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Israel: 16 detained for breaking into TV studios during protest against finance minister

Police detain 16 demonstrators breaking into the television studios in Neve Elan during a protest against Finance Minister Israel Katz.

Police say the 16 are suspected of disturbing public order.

Hundreds of protesters gathered outside the studio to protest against Katz as he arrived for an interview with Channel 12 news.

The demonstration was made up of social workers, who earlier this week announced a general strike after talks with the government failed to produce a change in their working conditions.

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Police said Saturday hundreds of officers were deploying in Tel Aviv for the evening’s demonstration against the government’s economic policies amid the coronavirus crisis.

Tens of thousands of protesters are expected to attend the rally. Organizers have said it will be “apolitical,” with no party politicians scheduled to address the crowd.

Police and organizers said they expected participants to wear masks and adhere to social distancing measures.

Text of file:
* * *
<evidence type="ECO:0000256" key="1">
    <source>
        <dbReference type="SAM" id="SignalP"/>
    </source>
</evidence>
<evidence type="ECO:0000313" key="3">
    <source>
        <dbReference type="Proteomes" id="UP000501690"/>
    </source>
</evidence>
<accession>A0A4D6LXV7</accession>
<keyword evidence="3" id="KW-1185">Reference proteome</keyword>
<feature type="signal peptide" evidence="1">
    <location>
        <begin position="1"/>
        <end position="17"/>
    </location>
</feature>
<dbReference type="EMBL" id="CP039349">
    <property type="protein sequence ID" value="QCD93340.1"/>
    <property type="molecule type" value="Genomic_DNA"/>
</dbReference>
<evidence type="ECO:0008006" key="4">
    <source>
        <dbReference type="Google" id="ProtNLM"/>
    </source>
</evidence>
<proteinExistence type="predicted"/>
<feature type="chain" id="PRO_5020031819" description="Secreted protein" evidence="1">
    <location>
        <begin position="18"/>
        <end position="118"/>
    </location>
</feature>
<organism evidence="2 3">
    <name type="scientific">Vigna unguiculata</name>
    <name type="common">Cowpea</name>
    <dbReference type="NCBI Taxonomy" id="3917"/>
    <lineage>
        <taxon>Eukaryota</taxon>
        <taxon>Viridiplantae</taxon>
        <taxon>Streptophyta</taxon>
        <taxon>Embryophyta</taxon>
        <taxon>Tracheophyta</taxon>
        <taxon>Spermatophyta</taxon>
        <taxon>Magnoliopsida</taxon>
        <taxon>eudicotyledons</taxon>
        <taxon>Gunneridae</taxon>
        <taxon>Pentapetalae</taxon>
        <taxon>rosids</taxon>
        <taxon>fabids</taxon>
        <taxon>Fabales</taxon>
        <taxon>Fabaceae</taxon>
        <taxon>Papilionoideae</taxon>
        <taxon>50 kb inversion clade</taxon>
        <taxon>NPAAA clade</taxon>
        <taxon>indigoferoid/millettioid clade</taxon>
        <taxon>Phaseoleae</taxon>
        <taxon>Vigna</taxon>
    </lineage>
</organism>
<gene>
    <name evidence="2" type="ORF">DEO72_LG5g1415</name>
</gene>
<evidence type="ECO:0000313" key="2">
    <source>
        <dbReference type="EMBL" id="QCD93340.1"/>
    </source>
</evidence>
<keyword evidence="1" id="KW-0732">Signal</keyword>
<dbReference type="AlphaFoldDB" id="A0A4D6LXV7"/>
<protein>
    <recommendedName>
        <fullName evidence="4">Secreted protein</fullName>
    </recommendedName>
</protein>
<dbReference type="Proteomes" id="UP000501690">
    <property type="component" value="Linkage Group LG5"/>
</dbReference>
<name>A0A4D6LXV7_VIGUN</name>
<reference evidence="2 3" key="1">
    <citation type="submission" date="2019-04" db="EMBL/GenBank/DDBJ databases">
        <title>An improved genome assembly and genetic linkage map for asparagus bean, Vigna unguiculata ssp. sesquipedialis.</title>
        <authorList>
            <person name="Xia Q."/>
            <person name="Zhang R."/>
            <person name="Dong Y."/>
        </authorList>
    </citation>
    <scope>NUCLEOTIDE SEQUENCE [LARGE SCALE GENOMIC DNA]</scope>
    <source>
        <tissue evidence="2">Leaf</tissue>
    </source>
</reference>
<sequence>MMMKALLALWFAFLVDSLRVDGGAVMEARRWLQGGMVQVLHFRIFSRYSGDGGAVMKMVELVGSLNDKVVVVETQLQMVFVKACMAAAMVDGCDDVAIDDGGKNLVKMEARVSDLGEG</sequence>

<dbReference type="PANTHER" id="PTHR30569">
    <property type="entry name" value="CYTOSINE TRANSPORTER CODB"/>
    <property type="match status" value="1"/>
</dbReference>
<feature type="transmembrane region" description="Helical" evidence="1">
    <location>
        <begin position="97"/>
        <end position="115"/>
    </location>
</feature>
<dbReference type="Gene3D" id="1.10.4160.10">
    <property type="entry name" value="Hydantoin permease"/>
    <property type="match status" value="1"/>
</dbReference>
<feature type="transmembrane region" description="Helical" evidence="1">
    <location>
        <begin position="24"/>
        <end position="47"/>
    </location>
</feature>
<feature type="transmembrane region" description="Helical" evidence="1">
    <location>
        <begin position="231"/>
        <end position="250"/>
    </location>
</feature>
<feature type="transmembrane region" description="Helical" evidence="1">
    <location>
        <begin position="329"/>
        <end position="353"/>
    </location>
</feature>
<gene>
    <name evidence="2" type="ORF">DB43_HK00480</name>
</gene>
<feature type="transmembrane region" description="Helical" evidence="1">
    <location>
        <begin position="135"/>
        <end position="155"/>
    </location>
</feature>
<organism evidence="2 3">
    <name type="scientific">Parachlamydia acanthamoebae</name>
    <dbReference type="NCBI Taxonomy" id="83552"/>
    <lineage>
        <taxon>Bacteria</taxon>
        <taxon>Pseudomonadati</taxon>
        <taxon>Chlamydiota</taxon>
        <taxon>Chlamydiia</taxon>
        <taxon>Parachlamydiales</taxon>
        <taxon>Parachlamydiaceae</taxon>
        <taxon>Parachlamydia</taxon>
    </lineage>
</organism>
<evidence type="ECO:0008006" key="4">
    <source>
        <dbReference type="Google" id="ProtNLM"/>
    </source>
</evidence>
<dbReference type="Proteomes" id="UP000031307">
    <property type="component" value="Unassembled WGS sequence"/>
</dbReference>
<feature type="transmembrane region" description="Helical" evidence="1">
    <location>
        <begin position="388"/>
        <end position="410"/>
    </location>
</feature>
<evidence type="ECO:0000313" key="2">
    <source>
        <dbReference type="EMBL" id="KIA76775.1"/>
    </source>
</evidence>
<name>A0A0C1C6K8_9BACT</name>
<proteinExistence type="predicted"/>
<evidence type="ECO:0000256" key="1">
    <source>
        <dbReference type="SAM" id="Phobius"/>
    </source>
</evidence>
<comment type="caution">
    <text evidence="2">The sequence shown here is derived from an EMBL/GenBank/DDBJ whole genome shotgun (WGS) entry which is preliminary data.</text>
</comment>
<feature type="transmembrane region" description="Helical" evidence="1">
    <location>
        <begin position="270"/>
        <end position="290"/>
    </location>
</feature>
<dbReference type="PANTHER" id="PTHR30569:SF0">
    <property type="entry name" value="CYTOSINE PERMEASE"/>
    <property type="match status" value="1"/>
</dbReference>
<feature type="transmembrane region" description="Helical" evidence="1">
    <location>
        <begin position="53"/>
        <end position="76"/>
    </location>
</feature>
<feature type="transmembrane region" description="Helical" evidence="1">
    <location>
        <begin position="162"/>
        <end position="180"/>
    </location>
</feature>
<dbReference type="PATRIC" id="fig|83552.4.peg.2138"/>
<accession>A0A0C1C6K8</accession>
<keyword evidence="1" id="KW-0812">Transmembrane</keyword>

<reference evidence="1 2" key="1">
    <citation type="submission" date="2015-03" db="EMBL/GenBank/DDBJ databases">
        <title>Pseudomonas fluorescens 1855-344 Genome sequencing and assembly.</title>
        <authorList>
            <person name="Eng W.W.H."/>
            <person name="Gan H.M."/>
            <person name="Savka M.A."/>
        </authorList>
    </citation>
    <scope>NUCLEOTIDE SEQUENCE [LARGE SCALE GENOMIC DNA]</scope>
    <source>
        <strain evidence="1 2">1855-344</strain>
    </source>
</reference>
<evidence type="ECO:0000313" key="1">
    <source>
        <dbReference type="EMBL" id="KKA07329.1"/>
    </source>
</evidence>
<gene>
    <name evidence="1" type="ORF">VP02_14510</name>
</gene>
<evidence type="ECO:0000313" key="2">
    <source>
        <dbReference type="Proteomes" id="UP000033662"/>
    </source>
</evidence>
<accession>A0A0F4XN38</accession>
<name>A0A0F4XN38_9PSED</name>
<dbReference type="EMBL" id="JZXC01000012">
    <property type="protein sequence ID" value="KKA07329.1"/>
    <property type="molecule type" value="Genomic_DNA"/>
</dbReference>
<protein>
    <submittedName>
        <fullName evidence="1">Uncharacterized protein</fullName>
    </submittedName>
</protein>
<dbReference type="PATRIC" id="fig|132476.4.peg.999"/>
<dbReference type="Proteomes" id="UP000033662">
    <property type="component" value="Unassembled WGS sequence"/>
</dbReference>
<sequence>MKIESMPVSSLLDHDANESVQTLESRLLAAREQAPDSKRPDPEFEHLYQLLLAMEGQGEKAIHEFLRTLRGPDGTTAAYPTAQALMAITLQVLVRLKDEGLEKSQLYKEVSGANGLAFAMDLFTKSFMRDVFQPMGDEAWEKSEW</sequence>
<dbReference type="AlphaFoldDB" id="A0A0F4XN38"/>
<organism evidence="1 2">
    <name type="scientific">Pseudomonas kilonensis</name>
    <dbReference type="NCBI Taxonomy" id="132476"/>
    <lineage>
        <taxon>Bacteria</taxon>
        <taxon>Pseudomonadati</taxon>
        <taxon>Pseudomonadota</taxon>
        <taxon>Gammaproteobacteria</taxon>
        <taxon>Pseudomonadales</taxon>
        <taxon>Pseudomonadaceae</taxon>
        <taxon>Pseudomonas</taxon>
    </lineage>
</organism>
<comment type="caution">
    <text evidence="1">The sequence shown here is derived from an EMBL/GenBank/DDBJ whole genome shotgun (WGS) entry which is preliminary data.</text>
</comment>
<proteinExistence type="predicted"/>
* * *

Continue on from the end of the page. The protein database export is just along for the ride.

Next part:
“We are aware of the protesters’ desire to make their cries and their pain heard, and therefore, in order to allow the right to protest, we call on participants to strictly observe social distancing and wear masks,” police said.

A number of streets around Tel Aviv’s Rabin Square were closing from 5 p.m.

People of varied economic backgrounds and sectors are expected at the demonstration, including owners of hard-hit small businesses, freelancers and independent workers, members of the entertainment industry and of the restaurant and hospitality sector, as well as university students.

Channel 12 news reported Saturday that the committee representing workers in the cultural and events industries had changed its position and decided to join the protest, having initially said it would not.

Unemployment in Israel is at some 21 percent — or 850,000 people — and is rising, as restrictions imposed amid record daily coronavirus infections further batter the economy. Unemployment at the height of the pandemic reached over 25 percent, with over a million Israelis out of work.

As Israel contends with the alarming surge in coronavirus cases in recent weeks, Prime Minister Benjamin Netanyahu is facing a tide of criticism over the government’s handling of the economic fallout of the pandemic, with polls indicating growing disapproval of his stewardship of the economy.

There has been widespread anger from various sectors of the economy whose members say the government is not doing enough to help them weather the crisis, accompanied by outrage over the alleged misdirection of financial aid and the bureaucratic complexities of obtaining assistance.

Source: TOI